Muslim electric-rickshaw driver Rashid Ahmed is affectionately known as 'Our Modi' in his Delhi neighborhood due to his remarkable resemblance to Indian Prime Minister Narendra Modi, who is seeking a third consecutive term in the general elections. If, as widely anticipated, Modi triumphs in the polls, which conclude on June 1 with vote-counting scheduled for June 4, he will be only the second person after Indian independence hero and first prime minister Jawaharlal Nehru to serve three consecutive terms.

'I have been like this from the beginning, but since Modi has become prime minister, there has been more discussion of it,' mentioned Ahmed, 60, whose white hair and trimmed beard, along with similar clothing, prompted the comparison.

Living with his wife, children, and grandchildren in a two-room home, Ahmed is a celebrity in the surrounding area, frequently interrupted at his daily tasks by visitors who want to meet him or take pictures with him. He is affectionately referred to as 'Modi uncle' by the children there, many of whom he drives to school every day.

'I thought, 'This is Modi', so why don't I meet him?' expressed a self-described fan of the prime minister, Seema, who sought Ahmed out for a chat in April, after spotting him following a visit to a city hospital.

Ahmed has also participated in rallies of Modi's Bharatiya Janata Party (BJP) as a prime ministerial look-alike, exciting those in the crowd who initially mistook him for the leader. Such events have earned him about 1,000 rupees ($12) each, comparable to his earnings from his rickshaw driver's job each day.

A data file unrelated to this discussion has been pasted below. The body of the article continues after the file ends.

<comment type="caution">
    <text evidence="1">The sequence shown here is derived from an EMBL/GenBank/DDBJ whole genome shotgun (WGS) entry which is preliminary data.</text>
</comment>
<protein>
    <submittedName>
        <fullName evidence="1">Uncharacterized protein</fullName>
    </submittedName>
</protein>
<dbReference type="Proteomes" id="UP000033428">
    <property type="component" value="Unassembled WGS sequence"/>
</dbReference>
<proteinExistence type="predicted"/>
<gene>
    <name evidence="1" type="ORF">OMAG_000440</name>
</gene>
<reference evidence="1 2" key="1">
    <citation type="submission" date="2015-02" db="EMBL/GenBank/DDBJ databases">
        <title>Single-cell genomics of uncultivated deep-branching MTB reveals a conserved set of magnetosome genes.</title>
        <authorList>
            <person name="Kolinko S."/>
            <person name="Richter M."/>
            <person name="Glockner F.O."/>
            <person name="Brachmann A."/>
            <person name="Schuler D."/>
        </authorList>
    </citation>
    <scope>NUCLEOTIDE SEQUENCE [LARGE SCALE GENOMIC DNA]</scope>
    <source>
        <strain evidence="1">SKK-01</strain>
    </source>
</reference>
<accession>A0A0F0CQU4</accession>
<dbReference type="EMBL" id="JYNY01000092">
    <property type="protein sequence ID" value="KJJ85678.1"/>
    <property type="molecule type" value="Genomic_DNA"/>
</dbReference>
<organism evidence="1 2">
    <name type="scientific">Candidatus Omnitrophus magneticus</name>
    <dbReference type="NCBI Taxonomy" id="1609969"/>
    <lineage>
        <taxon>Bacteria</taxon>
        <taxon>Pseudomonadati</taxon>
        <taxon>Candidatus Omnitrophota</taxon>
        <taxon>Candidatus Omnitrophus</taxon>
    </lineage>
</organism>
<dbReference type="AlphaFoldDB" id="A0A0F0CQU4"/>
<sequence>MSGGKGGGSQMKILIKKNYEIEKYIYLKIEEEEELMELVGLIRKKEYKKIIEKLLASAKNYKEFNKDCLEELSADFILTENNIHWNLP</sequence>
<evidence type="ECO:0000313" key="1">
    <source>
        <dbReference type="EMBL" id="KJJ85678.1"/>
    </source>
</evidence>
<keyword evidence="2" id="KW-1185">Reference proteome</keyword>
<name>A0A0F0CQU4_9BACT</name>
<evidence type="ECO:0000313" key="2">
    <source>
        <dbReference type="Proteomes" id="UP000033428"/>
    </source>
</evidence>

'People do give us money (for the rallies) and we also have to take (it) because we are leaving work,' he added.

Rights and opposition groups have often accused Modi and his government of targeting the minority Muslim community, to which Ahmed belongs. Religion has also taken center stage in the current seven-phase elections, with Modi, in his speeches, accusing the main opposition Congress party of being pro-Muslim. Modi has denied such accusations, stating that he does not oppose Islam.

Ahmed believes it is not the prime minister but those on his party's lower rungs 'who divide religions.' 'The prime minister will listen to everyone, the good and the bad ... It is the people lower down who do wrong things and disgrace the party,' he said.

Ahmed is one of several prime ministerial look-alikes, from a businessman in the financial capital of Mumbai to a food vendor in Modi's western home state of Gujarat, to have featured in BJP campaigns. Party officials did not immediately respond to Reuters' telephone calls to seek comment.

Another Modi look-alike is Jagdish Bhatia, 68, who runs a real-estate business in a more affluent area of the capital and belongs to a spiritual sect independent of any religion. He says he does not accept money for attending BJP rallies, considering the task a 'social service,' as he appreciates Modi's vision.

'I really liked the way Modi worked, the things he did for the development of the country,' Bhatia added. 'That is why I like to be of some use to the party.'

Bhatia accentuates his similarity to Modi by altering his clothing style to match, though Ahmed dismisses his own resemblance to the leader as coincidental. 'Only time will tell,' Ahmed replied to a query about the election outcome. 'We just want that there should be good work ... development should happen on all sides ... everyone should be together.'